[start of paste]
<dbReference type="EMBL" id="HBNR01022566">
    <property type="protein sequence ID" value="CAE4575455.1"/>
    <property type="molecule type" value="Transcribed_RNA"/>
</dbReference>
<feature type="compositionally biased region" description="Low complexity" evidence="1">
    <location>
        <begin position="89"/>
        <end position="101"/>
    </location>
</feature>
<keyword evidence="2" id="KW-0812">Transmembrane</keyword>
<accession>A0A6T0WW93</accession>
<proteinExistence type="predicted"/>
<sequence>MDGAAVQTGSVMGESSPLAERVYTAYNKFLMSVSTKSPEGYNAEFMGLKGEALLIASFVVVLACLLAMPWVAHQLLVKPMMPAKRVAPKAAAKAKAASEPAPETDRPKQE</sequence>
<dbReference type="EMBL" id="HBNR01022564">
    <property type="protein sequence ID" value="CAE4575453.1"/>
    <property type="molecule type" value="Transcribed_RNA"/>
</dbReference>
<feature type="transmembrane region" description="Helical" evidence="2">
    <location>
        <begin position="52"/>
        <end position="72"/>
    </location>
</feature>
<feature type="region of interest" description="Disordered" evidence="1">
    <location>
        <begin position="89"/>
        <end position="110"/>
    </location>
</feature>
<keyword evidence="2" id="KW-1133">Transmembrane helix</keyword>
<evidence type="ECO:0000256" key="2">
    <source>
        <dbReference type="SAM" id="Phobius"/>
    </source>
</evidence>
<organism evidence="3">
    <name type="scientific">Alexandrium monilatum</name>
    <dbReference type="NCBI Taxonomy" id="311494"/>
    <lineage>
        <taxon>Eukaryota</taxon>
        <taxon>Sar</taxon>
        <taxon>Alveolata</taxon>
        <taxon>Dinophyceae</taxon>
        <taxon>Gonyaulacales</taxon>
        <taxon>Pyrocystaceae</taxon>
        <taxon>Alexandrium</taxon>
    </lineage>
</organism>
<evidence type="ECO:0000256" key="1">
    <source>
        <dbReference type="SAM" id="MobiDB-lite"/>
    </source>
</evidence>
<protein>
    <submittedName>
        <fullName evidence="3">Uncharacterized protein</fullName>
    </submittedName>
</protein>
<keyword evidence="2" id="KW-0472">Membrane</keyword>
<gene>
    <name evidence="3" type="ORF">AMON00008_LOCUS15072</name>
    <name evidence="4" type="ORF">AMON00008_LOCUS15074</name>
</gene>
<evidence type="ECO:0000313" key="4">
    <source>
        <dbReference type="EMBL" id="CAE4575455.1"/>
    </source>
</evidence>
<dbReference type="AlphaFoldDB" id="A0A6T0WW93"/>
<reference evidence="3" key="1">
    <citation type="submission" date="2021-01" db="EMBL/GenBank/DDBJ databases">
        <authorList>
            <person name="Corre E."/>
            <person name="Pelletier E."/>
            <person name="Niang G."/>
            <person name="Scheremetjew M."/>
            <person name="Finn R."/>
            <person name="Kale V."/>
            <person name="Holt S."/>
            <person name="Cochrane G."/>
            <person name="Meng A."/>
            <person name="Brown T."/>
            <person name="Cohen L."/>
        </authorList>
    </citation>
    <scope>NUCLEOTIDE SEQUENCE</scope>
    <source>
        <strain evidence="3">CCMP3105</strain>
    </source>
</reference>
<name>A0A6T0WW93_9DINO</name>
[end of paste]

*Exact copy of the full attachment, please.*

<dbReference type="EMBL" id="HBNR01022566">
    <property type="protein sequence ID" value="CAE4575455.1"/>
    <property type="molecule type" value="Transcribed_RNA"/>
</dbReference>
<feature type="compositionally biased region" description="Low complexity" evidence="1">
    <location>
        <begin position="89"/>
        <end position="101"/>
    </location>
</feature>
<keyword evidence="2" id="KW-0812">Transmembrane</keyword>
<accession>A0A6T0WW93</accession>
<proteinExistence type="predicted"/>
<sequence>MDGAAVQTGSVMGESSPLAERVYTAYNKFLMSVSTKSPEGYNAEFMGLKGEALLIASFVVVLACLLAMPWVAHQLLVKPMMPAKRVAPKAAAKAKAASEPAPETDRPKQE</sequence>
<dbReference type="EMBL" id="HBNR01022564">
    <property type="protein sequence ID" value="CAE4575453.1"/>
    <property type="molecule type" value="Transcribed_RNA"/>
</dbReference>
<feature type="transmembrane region" description="Helical" evidence="2">
    <location>
        <begin position="52"/>
        <end position="72"/>
    </location>
</feature>
<feature type="region of interest" description="Disordered" evidence="1">
    <location>
        <begin position="89"/>
        <end position="110"/>
    </location>
</feature>
<keyword evidence="2" id="KW-1133">Transmembrane helix</keyword>
<evidence type="ECO:0000256" key="2">
    <source>
        <dbReference type="SAM" id="Phobius"/>
    </source>
</evidence>
<organism evidence="3">
    <name type="scientific">Alexandrium monilatum</name>
    <dbReference type="NCBI Taxonomy" id="311494"/>
    <lineage>
        <taxon>Eukaryota</taxon>
        <taxon>Sar</taxon>
        <taxon>Alveolata</taxon>
        <taxon>Dinophyceae</taxon>
        <taxon>Gonyaulacales</taxon>
        <taxon>Pyrocystaceae</taxon>
        <taxon>Alexandrium</taxon>
    </lineage>
</organism>
<evidence type="ECO:0000256" key="1">
    <source>
        <dbReference type="SAM" id="MobiDB-lite"/>
    </source>
</evidence>
<protein>
    <submittedName>
        <fullName evidence="3">Uncharacterized protein</fullName>
    </submittedName>
</protein>
<keyword evidence="2" id="KW-0472">Membrane</keyword>
<gene>
    <name evidence="3" type="ORF">AMON00008_LOCUS15072</name>
    <name evidence="4" type="ORF">AMON00008_LOCUS15074</name>
</gene>
<evidence type="ECO:0000313" key="4">
    <source>
        <dbReference type="EMBL" id="CAE4575455.1"/>
    </source>
</evidence>
<dbReference type="AlphaFoldDB" id="A0A6T0WW93"/>
<reference evidence="3" key="1">
    <citation type="submission" date="2021-01" db="EMBL/GenBank/DDBJ databases">
        <authorList>
            <person name="Corre E."/>
            <person name="Pelletier E."/>
            <person name="Niang G."/>
            <person name="Scheremetjew M."/>
            <person name="Finn R."/>
            <person name="Kale V."/>
            <person name="Holt S."/>
            <person name="Cochrane G."/>
            <person name="Meng A."/>
            <person name="Brown T."/>
            <person name="Cohen L."/>
        </authorList>
    </citation>
    <scope>NUCLEOTIDE SEQUENCE</scope>
    <source>
        <strain evidence="3">CCMP3105</strain>
    </source>
</reference>
<name>A0A6T0WW93_9DINO</name>